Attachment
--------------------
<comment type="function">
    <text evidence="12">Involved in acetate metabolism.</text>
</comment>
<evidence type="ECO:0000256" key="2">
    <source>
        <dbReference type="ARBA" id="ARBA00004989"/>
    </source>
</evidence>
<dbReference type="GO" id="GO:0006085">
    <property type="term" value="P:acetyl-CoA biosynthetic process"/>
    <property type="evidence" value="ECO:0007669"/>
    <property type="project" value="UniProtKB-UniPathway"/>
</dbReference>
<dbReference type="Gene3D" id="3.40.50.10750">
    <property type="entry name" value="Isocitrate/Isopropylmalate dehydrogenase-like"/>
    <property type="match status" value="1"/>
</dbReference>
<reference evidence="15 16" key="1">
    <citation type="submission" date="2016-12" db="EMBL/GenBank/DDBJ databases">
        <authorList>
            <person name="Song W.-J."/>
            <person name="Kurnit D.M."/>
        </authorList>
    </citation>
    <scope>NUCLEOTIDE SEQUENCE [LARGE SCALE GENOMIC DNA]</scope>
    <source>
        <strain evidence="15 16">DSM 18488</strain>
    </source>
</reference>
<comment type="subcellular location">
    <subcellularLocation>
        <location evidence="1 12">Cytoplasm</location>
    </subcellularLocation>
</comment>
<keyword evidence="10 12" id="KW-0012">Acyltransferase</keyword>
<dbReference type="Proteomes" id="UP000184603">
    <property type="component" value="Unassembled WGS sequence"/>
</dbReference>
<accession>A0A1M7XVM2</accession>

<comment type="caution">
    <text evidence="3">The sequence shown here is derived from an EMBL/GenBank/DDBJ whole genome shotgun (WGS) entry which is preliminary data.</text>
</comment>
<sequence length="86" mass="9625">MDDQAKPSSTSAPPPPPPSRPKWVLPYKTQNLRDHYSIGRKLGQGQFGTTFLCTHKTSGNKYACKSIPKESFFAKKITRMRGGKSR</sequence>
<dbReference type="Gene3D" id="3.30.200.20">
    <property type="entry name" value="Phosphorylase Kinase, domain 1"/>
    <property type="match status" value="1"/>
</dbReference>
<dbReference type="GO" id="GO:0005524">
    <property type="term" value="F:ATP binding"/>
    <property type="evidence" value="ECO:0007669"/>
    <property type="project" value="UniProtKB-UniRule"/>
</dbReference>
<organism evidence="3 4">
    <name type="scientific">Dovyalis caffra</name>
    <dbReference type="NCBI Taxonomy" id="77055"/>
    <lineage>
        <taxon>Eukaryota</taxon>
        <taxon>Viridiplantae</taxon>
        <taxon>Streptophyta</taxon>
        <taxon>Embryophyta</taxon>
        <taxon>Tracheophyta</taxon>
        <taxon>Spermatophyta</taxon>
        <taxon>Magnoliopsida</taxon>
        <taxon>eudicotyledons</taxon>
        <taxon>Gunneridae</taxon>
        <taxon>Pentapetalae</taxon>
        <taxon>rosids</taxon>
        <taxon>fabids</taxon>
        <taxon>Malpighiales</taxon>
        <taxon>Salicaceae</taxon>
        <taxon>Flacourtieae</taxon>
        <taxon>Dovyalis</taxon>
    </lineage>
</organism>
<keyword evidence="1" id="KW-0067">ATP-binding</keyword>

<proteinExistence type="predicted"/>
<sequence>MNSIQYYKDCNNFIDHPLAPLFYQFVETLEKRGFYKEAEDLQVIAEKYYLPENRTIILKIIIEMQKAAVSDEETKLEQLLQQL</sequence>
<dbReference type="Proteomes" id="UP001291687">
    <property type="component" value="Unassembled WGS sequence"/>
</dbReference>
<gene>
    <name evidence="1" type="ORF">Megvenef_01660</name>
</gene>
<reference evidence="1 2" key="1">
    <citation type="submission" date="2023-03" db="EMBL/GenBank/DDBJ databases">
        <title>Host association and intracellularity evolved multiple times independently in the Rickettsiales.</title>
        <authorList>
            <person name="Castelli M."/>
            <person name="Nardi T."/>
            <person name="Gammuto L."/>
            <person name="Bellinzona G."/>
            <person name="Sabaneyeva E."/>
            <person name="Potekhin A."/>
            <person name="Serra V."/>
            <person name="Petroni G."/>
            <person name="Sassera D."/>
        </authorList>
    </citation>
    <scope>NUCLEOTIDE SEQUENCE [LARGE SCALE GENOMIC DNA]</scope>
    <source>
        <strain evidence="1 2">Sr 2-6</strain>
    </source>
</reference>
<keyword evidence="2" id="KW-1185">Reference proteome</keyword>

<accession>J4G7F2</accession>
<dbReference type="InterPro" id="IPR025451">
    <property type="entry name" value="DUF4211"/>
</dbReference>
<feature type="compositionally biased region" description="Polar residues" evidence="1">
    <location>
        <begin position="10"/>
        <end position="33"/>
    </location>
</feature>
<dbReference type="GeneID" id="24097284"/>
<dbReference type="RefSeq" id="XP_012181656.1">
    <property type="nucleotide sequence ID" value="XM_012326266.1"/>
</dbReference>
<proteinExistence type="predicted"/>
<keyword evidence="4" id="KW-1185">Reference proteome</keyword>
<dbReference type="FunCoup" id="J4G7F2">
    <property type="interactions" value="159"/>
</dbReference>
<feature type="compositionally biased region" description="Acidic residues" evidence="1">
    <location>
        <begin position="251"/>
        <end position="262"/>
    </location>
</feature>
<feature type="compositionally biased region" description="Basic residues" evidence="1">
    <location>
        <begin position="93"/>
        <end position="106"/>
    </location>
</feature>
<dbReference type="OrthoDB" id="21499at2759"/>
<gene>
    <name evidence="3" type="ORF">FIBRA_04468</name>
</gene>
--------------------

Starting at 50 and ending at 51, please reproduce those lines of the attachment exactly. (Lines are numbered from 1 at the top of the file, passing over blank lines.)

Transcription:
    <property type="evidence" value="ECO:0007669"/>
    <property type="project" value="UniProtKB-UniRule"/>